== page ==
A CEO’s worth is much more than the bottom line she creates or maintains. One of the key significances of a CEO is to be a thought leader, within her own industry or even in the society at large.
What’s thought leadership?
The term was coined in 1994 by Joel Kurtzman, editor-in-chief of Strategy & Business magazine, to identify interview subjects with business ideas that demanded attention. At BeMyBest, we firmly believe a thought leader:
- is a respected authority in their field;
- has the courage to break new ground;
- thinks in a different way and brings a new perspective;
- influences and drives change; and
- raises the bar above what’s been done before.
So you can clearly see the picture of a CEO that has more than just the bottom line to offer.
Why is being a thought leader important?
Isn’t a good product, excellent service or outstanding branding enough? Well, perhaps. But a good leader leaves no stone unturned in pushing the organization forward and giving her company a new significance to the industry or bring the whole industry a new or significant role to society.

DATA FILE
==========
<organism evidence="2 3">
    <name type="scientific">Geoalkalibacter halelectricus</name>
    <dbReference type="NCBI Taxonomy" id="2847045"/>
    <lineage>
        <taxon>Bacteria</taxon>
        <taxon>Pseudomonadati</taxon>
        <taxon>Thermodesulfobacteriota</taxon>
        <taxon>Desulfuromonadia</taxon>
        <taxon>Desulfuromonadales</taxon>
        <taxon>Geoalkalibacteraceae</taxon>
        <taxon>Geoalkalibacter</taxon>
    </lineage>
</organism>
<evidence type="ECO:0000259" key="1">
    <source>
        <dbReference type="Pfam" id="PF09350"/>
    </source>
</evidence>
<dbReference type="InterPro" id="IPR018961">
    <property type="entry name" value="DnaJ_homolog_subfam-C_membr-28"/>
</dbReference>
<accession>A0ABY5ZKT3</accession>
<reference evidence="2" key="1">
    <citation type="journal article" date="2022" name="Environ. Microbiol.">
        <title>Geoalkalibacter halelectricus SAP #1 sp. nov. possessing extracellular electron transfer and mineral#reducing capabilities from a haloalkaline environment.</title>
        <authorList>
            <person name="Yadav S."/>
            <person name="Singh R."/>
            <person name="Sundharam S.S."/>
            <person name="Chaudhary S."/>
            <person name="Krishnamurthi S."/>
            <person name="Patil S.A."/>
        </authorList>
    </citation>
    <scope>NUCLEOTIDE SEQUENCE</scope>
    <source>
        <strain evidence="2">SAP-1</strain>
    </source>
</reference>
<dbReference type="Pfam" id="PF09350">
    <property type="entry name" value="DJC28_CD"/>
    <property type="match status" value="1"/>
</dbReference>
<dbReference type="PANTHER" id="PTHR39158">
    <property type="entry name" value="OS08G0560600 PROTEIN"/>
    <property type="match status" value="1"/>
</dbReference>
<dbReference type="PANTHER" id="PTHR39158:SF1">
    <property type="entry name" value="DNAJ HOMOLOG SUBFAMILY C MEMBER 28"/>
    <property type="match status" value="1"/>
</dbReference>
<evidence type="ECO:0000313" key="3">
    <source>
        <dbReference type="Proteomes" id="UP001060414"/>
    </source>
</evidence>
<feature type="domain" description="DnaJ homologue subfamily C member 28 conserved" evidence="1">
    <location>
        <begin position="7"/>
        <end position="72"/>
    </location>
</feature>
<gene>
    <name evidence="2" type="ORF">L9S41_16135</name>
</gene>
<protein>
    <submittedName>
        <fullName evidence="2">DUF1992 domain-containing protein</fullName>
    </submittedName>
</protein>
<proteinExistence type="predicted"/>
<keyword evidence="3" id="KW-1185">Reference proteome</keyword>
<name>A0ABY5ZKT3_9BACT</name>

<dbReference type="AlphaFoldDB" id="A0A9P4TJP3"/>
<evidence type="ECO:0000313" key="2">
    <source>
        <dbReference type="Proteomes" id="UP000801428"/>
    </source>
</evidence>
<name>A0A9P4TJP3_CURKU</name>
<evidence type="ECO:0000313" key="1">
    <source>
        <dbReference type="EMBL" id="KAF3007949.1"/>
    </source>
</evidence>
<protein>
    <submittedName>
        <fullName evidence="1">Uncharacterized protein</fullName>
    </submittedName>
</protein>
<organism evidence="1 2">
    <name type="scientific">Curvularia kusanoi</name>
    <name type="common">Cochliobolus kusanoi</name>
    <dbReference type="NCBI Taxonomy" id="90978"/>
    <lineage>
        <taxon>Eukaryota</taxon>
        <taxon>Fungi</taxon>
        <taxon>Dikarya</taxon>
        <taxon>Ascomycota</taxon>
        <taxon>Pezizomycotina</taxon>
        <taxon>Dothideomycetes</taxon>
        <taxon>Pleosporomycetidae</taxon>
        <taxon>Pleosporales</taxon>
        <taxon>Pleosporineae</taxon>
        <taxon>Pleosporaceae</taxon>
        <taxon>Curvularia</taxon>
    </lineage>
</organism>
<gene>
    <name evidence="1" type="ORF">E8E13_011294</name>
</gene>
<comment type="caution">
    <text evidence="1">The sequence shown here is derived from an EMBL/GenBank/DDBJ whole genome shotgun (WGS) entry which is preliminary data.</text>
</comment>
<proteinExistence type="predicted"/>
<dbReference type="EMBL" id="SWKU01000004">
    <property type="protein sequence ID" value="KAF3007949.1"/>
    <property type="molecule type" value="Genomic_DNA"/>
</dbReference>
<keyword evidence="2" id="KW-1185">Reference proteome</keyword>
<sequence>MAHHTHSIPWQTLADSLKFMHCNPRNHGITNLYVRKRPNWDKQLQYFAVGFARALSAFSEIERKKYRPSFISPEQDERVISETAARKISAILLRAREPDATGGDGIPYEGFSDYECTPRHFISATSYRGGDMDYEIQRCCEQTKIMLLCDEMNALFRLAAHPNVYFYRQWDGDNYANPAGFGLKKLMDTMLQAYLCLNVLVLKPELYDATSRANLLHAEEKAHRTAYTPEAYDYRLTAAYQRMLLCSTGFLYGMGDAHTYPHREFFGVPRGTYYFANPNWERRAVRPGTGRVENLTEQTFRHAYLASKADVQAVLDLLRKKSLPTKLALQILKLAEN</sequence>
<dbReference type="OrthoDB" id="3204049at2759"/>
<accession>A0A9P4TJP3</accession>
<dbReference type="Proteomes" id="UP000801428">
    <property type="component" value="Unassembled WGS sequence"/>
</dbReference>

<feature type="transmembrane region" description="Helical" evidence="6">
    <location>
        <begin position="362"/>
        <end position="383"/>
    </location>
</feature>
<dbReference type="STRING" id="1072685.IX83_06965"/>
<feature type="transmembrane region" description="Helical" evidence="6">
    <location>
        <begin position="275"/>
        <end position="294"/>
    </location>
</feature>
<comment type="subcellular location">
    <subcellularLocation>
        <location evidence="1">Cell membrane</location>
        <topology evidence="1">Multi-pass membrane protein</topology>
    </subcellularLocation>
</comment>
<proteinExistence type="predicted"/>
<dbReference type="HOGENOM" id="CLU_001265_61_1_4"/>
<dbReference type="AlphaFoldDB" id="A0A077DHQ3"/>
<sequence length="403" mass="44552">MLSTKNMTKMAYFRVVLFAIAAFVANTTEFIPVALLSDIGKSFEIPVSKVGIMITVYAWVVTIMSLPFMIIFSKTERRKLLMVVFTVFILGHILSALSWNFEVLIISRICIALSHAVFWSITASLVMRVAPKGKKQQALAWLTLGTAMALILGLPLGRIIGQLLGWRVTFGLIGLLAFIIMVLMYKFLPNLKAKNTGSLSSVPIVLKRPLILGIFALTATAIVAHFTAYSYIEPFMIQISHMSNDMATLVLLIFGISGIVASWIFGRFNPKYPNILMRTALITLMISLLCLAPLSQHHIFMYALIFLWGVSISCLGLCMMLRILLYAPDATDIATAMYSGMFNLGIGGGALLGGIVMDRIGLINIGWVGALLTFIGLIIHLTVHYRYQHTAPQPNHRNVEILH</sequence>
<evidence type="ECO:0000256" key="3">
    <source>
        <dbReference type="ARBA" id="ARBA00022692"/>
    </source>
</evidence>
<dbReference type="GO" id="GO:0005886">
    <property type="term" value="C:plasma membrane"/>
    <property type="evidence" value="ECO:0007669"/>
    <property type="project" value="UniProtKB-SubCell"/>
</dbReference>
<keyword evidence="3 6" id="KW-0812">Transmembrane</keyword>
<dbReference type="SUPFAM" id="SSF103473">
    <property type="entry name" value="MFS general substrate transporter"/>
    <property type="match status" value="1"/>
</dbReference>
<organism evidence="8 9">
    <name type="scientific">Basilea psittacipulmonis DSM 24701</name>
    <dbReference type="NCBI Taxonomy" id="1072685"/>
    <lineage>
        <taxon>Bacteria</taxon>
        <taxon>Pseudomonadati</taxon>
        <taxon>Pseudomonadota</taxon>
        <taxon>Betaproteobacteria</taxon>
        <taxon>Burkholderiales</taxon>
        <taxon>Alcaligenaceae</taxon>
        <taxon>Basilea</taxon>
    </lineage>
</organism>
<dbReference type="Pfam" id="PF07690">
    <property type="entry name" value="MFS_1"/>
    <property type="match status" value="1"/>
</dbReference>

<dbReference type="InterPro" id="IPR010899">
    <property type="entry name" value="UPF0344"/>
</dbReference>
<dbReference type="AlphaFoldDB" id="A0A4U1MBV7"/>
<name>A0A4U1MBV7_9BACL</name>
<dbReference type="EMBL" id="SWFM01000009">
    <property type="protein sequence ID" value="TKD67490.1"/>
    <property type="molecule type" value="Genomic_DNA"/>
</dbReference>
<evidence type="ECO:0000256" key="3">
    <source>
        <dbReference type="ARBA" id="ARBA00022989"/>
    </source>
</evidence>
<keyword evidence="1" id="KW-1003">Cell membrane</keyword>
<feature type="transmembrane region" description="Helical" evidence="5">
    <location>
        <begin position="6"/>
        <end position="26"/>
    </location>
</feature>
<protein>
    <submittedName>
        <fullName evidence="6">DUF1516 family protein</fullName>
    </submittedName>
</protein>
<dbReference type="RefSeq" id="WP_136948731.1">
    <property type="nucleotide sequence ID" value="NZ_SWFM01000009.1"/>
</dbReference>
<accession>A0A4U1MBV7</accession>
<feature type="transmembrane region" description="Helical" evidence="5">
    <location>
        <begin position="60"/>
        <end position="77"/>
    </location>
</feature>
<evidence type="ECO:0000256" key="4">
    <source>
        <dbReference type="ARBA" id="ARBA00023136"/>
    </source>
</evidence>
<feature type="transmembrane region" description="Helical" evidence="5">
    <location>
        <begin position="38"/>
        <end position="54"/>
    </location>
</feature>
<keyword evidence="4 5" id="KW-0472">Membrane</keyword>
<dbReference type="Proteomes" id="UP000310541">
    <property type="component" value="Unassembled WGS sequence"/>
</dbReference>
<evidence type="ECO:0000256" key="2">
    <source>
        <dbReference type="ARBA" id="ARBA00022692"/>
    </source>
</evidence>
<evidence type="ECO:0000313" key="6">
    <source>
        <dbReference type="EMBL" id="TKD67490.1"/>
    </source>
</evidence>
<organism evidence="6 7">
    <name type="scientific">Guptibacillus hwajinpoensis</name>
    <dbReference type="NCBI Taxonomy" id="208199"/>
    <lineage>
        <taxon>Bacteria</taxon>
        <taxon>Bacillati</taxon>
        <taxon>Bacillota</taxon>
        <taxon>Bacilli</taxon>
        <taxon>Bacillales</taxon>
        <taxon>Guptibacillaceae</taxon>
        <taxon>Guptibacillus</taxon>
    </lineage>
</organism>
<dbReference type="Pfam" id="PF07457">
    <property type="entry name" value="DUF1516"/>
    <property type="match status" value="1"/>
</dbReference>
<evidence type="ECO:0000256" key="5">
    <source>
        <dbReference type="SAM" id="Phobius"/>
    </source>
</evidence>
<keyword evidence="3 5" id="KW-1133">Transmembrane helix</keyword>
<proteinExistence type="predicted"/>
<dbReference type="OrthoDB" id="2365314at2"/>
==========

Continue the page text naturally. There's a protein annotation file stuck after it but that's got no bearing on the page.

But is thought leadership here to serve the bottom line? Yes, but not directly. People won’t be motivated in getting your dividend to shareholders; but they will be interested in your purpose – if that’s going to improve the status quo and lead us to a better place.
Before the internet and social media, thought leadership used to be a sure-fire way to attract free press coverage so as to open doors to new business as well as evidence to your team that your company is dynamic and forward-thinking. However, the internet, and especially social media, means you can now easily build your own platform online to inspire and thus gather your tribe – and thereby making it much easier than before for a CEO to start a movement that transforms – company, industry and society.
Examples of CEO’s that are thought leaders for their industry
CEO Travis Kalanick is definitely a thought leader in innovative solutions in founding Uber and Red Swoosh, as well as being a mentor to a number of startups. He’s also very active on Twitter, defending his business practices and philosophy, which have attracted some controversy and not unusual for thought leaders.
Also check out Lars Kolind’s Spaghetti-organisation in Oticon and Tony Hsieh’s Delivering Happiness in Zappos which exhibit thought leadership that impacts not only their bottom lines but has become a movement in society at large.
Have long been wanting to be thought leader in your field? Call +45 26 16 90 88 for a brainstorming.
By Isabella Lo